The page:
People who are allergic to cat dander might have a tough time avoiding it if they have a cat in the house. Dander collects on animal fur, on walls and on carpeting, and it doesn't lose much strength over time. When your body comes in contact with cat dander, it misidentifies it as a dangerous substance and combats it by releasing chemicals, which in turn cause you to react with symptoms like sneezing, itching, a runny nose and other cold-like symptoms.
The best way to control cat dander allergies is to stay away from cats -- and possibly even keep your distance from cat owners since dander can easily hitch a ride on someone's clothes. If you have a cat in the house, there are a few ways to minimize your exposure to dander. First off, you should limit the areas your cat is allowed to enter. The bedroom should be completely off-limits since people tend to spend at least a third of their time in the bedroom. Regular and thorough cleaning is essential to reducing the presence of dander. However, if you're the one with the allergies, have someone else do the vacuuming and dusting since these tasks can kick up a lot of dander. If you decide to clean anyway, wear a dust mask to prevent yourself from breathing in the dander as it becomes airborne. Remove carpeting, as it's an ideal place for dander to collect. An electrostatic or HEPA air filter will help remove some of the allergens from your forced-air heating and cooling system. You can also cover air vents with a filter to further reduce the allergens floating around.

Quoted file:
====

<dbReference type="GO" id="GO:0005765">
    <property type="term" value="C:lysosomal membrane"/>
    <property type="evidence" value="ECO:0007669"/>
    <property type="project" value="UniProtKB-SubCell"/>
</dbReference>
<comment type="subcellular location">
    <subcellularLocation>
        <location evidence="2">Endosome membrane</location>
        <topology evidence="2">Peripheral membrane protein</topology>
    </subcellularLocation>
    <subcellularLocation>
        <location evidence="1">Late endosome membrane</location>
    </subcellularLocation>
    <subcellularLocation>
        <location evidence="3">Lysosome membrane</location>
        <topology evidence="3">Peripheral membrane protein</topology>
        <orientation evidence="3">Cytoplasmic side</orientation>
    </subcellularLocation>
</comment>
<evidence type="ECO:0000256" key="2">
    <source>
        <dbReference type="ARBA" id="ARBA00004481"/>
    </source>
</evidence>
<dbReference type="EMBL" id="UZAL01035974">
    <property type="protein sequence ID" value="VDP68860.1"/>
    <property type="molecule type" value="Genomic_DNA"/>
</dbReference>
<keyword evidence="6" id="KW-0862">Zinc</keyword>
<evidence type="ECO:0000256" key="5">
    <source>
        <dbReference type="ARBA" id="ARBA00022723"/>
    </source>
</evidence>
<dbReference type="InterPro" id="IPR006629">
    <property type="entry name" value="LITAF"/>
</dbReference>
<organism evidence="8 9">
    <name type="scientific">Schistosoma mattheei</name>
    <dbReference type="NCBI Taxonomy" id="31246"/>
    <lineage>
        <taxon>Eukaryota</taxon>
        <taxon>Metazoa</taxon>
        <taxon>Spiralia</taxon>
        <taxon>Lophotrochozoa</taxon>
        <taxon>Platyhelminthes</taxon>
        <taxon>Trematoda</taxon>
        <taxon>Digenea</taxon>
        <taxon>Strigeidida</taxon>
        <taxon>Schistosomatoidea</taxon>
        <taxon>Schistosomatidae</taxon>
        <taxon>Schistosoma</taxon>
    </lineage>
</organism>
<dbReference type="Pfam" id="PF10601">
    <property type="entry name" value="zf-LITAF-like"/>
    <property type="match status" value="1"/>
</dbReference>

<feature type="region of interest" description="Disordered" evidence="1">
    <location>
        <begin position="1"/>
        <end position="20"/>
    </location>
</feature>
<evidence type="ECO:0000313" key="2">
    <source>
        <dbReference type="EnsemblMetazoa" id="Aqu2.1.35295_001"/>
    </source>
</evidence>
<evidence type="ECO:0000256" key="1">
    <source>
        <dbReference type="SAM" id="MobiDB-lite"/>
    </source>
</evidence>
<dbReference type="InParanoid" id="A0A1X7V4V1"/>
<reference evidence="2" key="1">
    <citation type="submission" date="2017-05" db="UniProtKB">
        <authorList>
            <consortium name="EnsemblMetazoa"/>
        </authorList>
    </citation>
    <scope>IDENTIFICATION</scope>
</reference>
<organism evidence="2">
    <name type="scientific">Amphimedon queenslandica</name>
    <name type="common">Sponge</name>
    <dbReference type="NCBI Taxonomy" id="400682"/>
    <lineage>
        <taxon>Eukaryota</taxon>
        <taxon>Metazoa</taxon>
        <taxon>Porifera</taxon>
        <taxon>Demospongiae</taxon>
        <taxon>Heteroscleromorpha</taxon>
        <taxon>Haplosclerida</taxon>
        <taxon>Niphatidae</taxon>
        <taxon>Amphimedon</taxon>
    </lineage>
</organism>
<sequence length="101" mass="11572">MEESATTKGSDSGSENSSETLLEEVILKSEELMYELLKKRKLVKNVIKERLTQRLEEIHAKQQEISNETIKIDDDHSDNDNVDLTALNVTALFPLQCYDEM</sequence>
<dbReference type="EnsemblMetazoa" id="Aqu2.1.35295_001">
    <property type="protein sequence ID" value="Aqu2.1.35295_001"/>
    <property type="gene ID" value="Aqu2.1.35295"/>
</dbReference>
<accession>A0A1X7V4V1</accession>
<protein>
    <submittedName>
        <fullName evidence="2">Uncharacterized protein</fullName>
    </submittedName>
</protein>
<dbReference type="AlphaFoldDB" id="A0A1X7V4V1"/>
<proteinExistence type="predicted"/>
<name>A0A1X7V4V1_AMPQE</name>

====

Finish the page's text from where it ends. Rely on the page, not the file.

It may also be beneficial to bathe your pet weekly. Have someone without cat allergies brush the cat outside to get rid of some of the dander where it won't trigger your allergies.